The Polish airmen had to have their first orders in French, and they set to a study of English with passion. They had to learn to fly new aircraft as well, very different machines from what they were used to. This all had to happen quickly.
From the summer of 1940 to the autumn, the Battle of Britain – an international effort – was engaged. The Poles had one of the highest 'kill' rates. Overall, they achieved what is considered a remarkable a score of 203.5 aircraft destroyed, 35 probably destroyed and 36 damaged.
Twenty nine Polish pilots, including the legendary Ludwik Paszkiewicz and Josef Frantisek, were killed in combat. With a personal score of 17 enemy planes, Frantisek – a Czech who considered himself Polish – was among the top scorers of the Battle of Britain. Four of the Polish officers won Distinguished Flying Crosses after the battle, including Flying Officer Witold Urbanowicz, the Polish commander of No. 303 Squadron: a Top Gun and a legend.
Needless to say, these guys became superstars.
Restaurants gave them free meals; their drinks were bought in pubs; bus conductors allowed them to ride for free. They were called 'The Real Glamour Boys Of England'. Polish hero worship continued right through the war. A total of 1,903 of them were killed; a memorial near RAF Northolt honours them. And there are many more, including at Westminster Abbey.
Some returned, after the war, to a Poland under Soviet rule. Top Gun and Wing Commander Stanislaw Skalski spent eight years in prison, released in 1953 following the death of Stalin.
There are others: Flying Officer Antoni 'Tony' Glowacki, who shot down five enemy planes in one day on 24 August 1940 while in service with No. 501 Fighter Squadron RAF; Flying Officer Antoni Ostowicz and Flight Lieutenant Wilhelm Pankratz of No. 145 Squadron RAF. Heroes on the first day.
They, along with flyers from the continent of Africa, the Caribbean, the US, and elsewhere, who made up what Churchill called 'The Few'.
They helped save this island nation.
They were up in those planes in that glorious 1969 movie.
But not their names.
Not their story.
Nice story, but so what?
War is an assemblage of nations, of strange alliances; of collisions.
The Polish airmen who flew in The Battle Of Britain also had something to prove: that their overrun nation – the reason Britain entered into conflict with Germany – still existed.
And WAS living in Britain – in England.
Time moves on, and we forget.
Forgetting in itself allows healing and renewal of vigour and hope. In forgetting we can weave our own destinies: solo; unconquerable. Each generation has to make its own things, build its legend; breathe and live in its own time and place.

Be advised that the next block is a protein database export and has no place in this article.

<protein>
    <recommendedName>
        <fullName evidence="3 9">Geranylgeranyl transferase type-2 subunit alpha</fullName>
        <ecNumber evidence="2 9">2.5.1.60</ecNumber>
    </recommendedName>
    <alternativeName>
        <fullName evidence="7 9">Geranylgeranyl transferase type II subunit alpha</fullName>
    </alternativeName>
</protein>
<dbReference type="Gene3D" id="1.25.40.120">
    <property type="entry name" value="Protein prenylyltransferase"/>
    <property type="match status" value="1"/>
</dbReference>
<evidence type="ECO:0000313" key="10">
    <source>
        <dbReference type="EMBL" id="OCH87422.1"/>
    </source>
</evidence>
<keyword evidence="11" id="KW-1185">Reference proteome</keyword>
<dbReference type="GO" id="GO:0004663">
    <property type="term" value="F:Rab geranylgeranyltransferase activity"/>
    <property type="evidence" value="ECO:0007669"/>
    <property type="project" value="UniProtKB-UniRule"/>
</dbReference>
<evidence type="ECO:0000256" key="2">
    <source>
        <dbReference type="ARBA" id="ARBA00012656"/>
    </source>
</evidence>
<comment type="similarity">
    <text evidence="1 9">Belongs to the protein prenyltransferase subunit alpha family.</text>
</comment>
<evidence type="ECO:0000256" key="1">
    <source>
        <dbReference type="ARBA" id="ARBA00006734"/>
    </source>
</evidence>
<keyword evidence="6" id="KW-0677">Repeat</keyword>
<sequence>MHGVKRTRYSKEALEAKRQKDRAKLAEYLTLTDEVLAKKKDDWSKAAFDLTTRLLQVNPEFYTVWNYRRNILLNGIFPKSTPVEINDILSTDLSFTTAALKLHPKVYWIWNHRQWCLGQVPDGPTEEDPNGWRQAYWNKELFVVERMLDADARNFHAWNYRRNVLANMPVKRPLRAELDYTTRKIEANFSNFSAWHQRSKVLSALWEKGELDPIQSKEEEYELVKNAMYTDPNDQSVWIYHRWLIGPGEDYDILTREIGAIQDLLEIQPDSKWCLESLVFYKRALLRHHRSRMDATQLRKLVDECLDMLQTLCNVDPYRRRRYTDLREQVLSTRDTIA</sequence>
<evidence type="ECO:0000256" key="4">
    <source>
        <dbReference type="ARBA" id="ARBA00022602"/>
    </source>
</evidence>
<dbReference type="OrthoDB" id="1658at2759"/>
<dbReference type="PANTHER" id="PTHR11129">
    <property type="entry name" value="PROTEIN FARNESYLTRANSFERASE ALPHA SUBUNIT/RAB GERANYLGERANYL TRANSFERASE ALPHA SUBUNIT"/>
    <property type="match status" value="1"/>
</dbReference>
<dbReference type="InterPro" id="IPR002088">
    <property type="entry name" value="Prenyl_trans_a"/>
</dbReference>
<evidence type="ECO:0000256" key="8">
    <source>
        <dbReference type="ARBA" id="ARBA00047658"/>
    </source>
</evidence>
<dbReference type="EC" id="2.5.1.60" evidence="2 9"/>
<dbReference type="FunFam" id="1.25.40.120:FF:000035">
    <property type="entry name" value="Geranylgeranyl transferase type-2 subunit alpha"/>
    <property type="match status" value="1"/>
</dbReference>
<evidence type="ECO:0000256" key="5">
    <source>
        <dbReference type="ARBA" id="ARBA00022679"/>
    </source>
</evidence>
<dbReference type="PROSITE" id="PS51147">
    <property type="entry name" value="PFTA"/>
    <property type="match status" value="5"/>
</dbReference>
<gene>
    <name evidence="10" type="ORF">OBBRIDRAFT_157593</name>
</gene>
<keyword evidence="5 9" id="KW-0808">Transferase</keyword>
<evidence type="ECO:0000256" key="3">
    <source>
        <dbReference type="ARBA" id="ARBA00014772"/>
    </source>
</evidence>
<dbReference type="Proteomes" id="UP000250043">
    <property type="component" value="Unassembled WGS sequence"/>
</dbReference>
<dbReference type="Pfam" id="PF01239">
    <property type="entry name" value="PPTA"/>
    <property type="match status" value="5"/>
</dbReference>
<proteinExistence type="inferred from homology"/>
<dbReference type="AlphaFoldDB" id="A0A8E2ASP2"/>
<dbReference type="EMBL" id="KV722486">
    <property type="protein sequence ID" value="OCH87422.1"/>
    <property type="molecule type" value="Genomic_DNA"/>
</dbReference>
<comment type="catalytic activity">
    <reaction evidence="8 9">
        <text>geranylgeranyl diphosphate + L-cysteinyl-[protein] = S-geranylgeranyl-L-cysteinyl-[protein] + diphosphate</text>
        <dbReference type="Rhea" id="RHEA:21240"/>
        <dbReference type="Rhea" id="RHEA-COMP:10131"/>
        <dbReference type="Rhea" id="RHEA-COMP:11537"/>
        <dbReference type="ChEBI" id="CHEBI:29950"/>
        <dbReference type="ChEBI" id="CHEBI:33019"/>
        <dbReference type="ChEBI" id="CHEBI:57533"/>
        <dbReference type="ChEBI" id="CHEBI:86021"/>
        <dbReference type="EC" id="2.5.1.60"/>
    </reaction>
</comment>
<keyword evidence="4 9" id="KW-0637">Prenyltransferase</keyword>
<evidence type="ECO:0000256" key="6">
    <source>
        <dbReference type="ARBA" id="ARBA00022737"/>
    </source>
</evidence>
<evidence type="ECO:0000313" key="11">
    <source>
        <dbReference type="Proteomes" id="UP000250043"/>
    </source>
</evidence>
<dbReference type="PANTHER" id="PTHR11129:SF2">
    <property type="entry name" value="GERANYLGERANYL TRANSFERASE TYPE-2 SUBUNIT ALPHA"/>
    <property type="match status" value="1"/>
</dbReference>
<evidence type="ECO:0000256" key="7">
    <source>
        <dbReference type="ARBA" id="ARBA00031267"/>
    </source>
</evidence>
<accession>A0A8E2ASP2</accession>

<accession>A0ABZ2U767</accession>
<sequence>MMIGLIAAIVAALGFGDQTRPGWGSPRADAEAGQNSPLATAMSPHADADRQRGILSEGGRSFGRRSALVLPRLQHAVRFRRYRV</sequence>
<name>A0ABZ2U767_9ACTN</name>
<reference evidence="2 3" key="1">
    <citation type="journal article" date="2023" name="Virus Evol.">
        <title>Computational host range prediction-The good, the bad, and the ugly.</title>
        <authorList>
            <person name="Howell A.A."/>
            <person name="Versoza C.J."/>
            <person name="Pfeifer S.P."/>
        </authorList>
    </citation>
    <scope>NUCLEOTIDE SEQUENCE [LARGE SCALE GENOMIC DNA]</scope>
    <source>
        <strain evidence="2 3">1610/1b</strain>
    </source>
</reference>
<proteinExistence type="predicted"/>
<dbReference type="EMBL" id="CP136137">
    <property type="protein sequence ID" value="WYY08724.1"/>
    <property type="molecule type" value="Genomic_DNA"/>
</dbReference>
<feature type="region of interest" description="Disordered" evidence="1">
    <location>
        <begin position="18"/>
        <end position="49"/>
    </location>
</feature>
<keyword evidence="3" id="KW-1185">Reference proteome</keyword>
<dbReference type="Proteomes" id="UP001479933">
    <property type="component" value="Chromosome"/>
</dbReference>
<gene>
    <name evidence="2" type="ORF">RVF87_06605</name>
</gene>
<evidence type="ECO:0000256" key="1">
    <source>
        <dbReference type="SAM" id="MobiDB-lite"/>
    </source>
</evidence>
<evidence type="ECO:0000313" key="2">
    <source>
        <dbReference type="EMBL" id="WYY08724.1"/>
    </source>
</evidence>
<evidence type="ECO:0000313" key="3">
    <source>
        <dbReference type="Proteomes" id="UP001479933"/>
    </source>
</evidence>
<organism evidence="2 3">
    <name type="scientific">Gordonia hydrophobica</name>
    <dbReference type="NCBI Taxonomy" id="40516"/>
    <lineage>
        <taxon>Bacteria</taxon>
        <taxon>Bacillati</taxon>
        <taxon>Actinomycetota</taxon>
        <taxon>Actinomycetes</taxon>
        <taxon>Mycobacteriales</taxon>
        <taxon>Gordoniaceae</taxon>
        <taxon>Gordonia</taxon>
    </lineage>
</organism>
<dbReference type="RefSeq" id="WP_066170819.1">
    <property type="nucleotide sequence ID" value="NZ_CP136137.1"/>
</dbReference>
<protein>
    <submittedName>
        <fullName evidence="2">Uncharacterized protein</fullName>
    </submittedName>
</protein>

'Be not afeard; the isle is full of noises,' as Prospero assures us in Shakespeare's 'The Tempest'. This 'noise' also has a peculiarly Polish ring.
Maybe we should see ourselves as existing within their nation's sacrifice.
It's not important to point out that we humans are a migratory species; that famine and war and the need for land have always driven us afar, and still does. Nothing can really stop that; various measures can slow it down, temporarily retard it.
But it is important to say this: that we humans move. We move on.
Immigrants are the human species on the move; expanding itself; growing; seeking, becoming-anew.
Our fear of them is human, too, and the price that we pay sometimes for this fear is an expansion of ignorance and intolerance, and an insularity that is the opposite of human progress.
Maybe, too, it takes an immigrant to see the Dream of a country; to see its innate richness; its ability to go forward and to hope.
Maybe it takes an immigrant to fly high into the clouds; teach us to confront Forces Unknown.
An immigrant knows Two Loves: love of the Old Country, and love of the New. Because Britain is the New Country for many of us, and our love and enthusiasm for it never tires.
We are dreamers in your midst and our dreams have no horizons, no parameters. We live the Dream, and we offer it to you. There is no going back home for us. Not really.
Like those Polish airmen we have lived in Great Britain as fact and as metaphor: it is The Good Thing just around the bend.
Immigrants always see that. Believe that.
That's who we are.
Bonnie Greer is a writer, playwright and critic